Zero Liquid Discharge, Reuse and Resource Recovery
Water scarcity, increasing costs of fresh water for industrial uses, and growing costs to meet stringent
effluent discharge regulations are driving a trend toward Zero Liquid Discharge (ZLD). ZLD applies a
process-tailored suite of advanced treatment technologies – such as evaporators, brine concentrators,
and crystallizers – to treat industrial effluent to a high degree of purity for reuse. Companies employing
ZLD systems produce no effluent, and thereby avoid effluent permitting and regulatory costs altogether.
ZLD is a rapidly expanding technology suite utilized in industrial settings, especially in the power
generation, oil and gas, and chemicals industries. ZLD also provides companies with extracted organic or
mineral solids, which can be reused on sighton-site to produce energy or as a potential manufacturing
input that can be sold on the open market.
In the municipal sector, there is a trend toward resource recovery, where wastewater treatment plants
recover and use or sell energy, organic solids, minerals, and nutrients. These facilities are now referring
to themselves as water resource recovery facilities (WRRF) rather than wastewater treatment plants.
Growing technology areas for WRRFs include nutrient recovery and anaerobic digestion with combined
heat and power.
The deployment of smart water technologies is being driven by the growing trend toward improved
water pricing, efficiency, and conservation and loss. Smart water technologies include systems that
automate monitoring and metering, treatment, distribution, loss, and leakage. These ‘smart’
components include a suite of automation and monitoring technologies that are linked into a network
that includes human interfaces and controls.
In utility and industrial settings, smart water is governed by supervisory control and data acquisition
(SCADA) systems. Consumer-sector interfaces can take the form of any combination of smart meter and
consumption management technologies, including web-enabled versions for personal mobile devices.
Climate vulnerability is forcing utilities to fundamentally rethink how they move, treat, and store water
and wastewater products. Climate vulnerability poses three major challenges to water service providers:
(1) disruption of service resulting from infrastructure failures caused by severe weather events such as
hurricanes; (2) combined sewer overflow due to increased frequency and severity of precipitation
events; and (3) water shortages caused by prolonged drought.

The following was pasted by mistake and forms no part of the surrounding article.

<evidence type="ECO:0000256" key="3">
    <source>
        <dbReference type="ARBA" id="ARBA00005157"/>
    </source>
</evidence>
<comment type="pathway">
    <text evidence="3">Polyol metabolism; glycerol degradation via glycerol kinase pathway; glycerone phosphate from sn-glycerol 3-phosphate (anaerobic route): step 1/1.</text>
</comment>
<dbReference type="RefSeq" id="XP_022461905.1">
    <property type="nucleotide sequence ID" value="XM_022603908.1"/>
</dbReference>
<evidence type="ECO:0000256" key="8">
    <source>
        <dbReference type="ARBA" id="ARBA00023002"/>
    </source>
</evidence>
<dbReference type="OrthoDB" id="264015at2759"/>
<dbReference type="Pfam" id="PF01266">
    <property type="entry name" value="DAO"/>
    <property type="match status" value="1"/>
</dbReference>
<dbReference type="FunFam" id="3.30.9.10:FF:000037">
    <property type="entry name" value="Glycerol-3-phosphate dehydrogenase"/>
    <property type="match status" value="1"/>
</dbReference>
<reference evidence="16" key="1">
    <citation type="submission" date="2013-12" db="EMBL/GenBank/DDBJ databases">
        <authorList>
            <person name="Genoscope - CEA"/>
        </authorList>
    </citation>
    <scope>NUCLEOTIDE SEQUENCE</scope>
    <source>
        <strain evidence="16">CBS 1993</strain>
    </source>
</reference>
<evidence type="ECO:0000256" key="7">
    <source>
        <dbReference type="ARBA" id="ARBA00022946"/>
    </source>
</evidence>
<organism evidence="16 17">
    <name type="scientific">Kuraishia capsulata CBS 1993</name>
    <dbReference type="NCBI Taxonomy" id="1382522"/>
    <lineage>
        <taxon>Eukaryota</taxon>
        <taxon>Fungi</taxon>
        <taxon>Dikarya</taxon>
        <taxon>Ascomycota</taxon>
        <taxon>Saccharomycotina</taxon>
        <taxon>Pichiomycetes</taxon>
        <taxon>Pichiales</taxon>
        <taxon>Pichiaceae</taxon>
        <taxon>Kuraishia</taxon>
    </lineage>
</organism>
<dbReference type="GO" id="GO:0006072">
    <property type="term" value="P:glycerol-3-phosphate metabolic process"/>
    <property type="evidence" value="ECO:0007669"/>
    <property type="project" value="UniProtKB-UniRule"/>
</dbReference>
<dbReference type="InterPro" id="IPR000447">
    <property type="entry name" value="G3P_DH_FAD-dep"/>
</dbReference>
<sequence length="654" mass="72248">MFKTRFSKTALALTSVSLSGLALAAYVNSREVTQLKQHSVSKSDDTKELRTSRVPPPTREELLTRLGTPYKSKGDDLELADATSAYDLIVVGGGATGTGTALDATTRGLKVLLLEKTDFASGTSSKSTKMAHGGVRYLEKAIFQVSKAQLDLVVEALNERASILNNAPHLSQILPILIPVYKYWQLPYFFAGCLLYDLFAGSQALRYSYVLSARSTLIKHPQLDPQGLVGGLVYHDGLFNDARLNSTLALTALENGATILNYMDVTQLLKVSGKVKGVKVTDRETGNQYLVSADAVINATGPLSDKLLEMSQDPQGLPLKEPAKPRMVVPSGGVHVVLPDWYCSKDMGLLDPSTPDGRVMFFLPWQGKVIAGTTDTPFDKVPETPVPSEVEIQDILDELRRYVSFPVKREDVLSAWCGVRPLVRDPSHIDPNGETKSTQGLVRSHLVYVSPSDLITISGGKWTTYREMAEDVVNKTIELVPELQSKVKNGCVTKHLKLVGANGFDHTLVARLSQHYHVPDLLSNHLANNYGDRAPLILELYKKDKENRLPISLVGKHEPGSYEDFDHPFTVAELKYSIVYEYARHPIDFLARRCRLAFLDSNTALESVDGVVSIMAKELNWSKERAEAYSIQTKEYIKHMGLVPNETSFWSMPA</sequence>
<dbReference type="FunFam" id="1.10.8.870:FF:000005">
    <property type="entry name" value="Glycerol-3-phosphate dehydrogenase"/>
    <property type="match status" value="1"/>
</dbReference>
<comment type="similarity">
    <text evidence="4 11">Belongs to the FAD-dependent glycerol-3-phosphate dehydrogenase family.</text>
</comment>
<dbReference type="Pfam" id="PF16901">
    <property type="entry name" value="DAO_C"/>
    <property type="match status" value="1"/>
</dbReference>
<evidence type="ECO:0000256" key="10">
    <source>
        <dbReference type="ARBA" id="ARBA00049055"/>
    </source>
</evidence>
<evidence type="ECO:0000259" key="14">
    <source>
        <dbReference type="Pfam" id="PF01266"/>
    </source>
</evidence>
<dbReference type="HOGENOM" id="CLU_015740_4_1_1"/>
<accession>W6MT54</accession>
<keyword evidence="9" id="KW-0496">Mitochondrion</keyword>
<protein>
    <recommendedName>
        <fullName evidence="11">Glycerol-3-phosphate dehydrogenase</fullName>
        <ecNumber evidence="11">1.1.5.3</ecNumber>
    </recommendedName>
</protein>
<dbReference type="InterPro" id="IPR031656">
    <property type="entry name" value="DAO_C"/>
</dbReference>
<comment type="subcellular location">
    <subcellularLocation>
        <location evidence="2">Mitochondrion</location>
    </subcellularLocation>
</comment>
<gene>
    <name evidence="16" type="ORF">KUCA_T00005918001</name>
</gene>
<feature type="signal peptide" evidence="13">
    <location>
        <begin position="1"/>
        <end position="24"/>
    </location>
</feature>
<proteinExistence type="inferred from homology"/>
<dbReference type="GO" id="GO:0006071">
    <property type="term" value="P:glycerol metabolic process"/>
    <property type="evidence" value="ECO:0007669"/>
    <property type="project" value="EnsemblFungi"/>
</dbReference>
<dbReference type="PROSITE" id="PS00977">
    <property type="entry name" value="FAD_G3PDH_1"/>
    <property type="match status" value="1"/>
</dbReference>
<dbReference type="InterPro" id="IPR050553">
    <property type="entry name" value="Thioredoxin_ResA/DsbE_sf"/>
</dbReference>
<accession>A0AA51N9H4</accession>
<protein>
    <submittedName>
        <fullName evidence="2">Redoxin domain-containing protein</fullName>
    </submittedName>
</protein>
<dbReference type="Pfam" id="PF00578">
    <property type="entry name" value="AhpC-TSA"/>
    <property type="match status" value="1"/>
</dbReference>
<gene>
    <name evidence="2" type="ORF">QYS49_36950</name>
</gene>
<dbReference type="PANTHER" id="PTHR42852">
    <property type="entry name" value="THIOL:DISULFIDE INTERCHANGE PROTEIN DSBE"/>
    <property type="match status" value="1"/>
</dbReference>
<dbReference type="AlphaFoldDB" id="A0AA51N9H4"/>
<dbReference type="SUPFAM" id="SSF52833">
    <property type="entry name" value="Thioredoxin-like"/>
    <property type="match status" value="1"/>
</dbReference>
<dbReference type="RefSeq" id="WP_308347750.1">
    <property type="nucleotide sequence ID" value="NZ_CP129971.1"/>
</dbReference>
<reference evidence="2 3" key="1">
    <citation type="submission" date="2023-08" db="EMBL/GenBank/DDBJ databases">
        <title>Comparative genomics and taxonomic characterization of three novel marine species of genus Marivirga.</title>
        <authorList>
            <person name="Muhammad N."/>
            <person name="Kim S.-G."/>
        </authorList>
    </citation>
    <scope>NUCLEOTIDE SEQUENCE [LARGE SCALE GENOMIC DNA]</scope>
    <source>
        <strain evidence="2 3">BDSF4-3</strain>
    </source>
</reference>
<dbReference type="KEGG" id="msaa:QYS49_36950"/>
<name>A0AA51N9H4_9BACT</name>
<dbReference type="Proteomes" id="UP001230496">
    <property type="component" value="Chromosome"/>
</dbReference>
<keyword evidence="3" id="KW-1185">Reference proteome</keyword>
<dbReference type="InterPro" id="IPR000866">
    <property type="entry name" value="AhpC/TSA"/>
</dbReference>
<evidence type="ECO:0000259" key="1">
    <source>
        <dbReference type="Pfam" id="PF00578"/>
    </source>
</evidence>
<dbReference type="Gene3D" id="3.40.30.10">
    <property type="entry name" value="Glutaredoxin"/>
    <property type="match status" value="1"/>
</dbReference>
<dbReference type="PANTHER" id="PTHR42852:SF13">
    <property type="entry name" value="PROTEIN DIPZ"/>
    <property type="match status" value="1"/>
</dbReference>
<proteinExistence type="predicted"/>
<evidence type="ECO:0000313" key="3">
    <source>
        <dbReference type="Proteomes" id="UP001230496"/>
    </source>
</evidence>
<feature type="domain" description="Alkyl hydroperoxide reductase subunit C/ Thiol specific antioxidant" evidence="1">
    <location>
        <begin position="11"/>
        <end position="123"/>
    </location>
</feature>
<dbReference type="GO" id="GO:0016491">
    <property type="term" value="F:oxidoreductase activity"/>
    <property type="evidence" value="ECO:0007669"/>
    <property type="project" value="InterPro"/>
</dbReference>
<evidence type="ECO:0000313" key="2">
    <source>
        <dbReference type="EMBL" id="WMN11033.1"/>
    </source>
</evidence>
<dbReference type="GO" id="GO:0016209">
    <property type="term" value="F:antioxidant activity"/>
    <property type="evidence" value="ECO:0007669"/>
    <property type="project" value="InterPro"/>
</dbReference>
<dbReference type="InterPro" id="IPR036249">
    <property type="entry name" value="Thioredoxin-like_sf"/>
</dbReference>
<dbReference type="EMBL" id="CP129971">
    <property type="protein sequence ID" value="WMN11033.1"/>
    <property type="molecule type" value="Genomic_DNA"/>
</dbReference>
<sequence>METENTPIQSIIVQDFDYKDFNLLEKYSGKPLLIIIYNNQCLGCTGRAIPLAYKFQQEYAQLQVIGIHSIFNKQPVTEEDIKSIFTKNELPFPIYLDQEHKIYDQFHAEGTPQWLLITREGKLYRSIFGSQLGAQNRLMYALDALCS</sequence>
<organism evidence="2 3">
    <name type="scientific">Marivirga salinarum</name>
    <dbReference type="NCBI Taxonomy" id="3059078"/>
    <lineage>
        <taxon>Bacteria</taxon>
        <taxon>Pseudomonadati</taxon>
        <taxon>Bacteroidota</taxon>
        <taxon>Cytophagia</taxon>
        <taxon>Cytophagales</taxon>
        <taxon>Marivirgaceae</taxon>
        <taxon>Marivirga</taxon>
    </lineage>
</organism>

Climate concerns are leading to a paradigm shift in the configuration of water infrastructure and in how
water is managed. New investments are being made in modular and mobile systems for emergency
response; evaporation prevention technologies; water storage systems; groundwater recharge systems;
storm water management; smart metering for billing and automated shutoff systems; and a slew of
adaptive technologies for treatment processes with increased durability and the ability to treat variable
rates of flow and volumes.
Public Private Partnerships (PPPs)
PPPs in water infrastructure are typically defined as an arrangement between the government and a
private entity (often an Engineering, Procurement, and Construction (EPC) firm or private operator). In
these arrangements, a private entity invests in partial or whole ownership of a capital development
project or utility service in exchange for a share of tariff revenue. There is no standard model for how
PPPs are structured to handle the division of capital, service responsibilities, project and asset risk, and
revenue sharing. PPPs can therefore range from basic operations concessions to “Build-Own-Operate”
models where the private entity is the wholesale owner of the water infrastructure and utility service.
PPP projects are growing rapidly throughout the world. Governments turn to PPPs to address funding
gaps for infrastructure projects, to provide more efficient service to consumers, and to defray project
and asset risks. Businesses find PPPs to be lucrative long-term investments where tariff rates are
optimized, and tariff avoidance is low. The scope of opportunity for PPPs rests in the quality and
consistency of the rate payer; the government’s ability to create incentives for PPP projects through
balancing risk and financial incentives; and the private sector’s willingness to navigate a complex
contractual system of asset and revenue ownership and operation and transfer to maximize profitability.
Air Pollution Control
The air medium category deals with air pollution monitoring and control technologies for both
stationary and mobile pollution sources. Stationary sources include emissions from thermal energy
generation and industrial sources such as boilers, incinerators and smelters. Mobile sources include
everything from automobiles to heavy duty vehicles to ships.
Monitoring technologies make up a substantial segment of the industry, including instrumentation and
software required for public applications that monitor ambient air quality. This segment includes
industrial and fence-line monitoring systems and software that assess specific industrial sites and
applications, as well as fence-line monitors for trans-boundary sources. U.S. industry revenues for air
pollution control in 2017 totaled $20.7 billion, including equipment, instruments, and attendant
Air pollution control technologies are determined by the scale of emissions and types of pollutants that
need to be captured. Large emitters, such as concrete producers and coal-fired power plants, deploy
systems that are the size of a city block and cost millions of dollars to install and operate. Smaller
operations, such as those attached to medical incinerators, have a substantially lower emissions
footprint and cost profile. Mobile sources – including marine diesel engines, non-road diesel engines and
automobile engines – are primary examples of scale-driven systems based on unit pricing. An example of
a scalable control technology is the catalytic converter in passenger vehicles.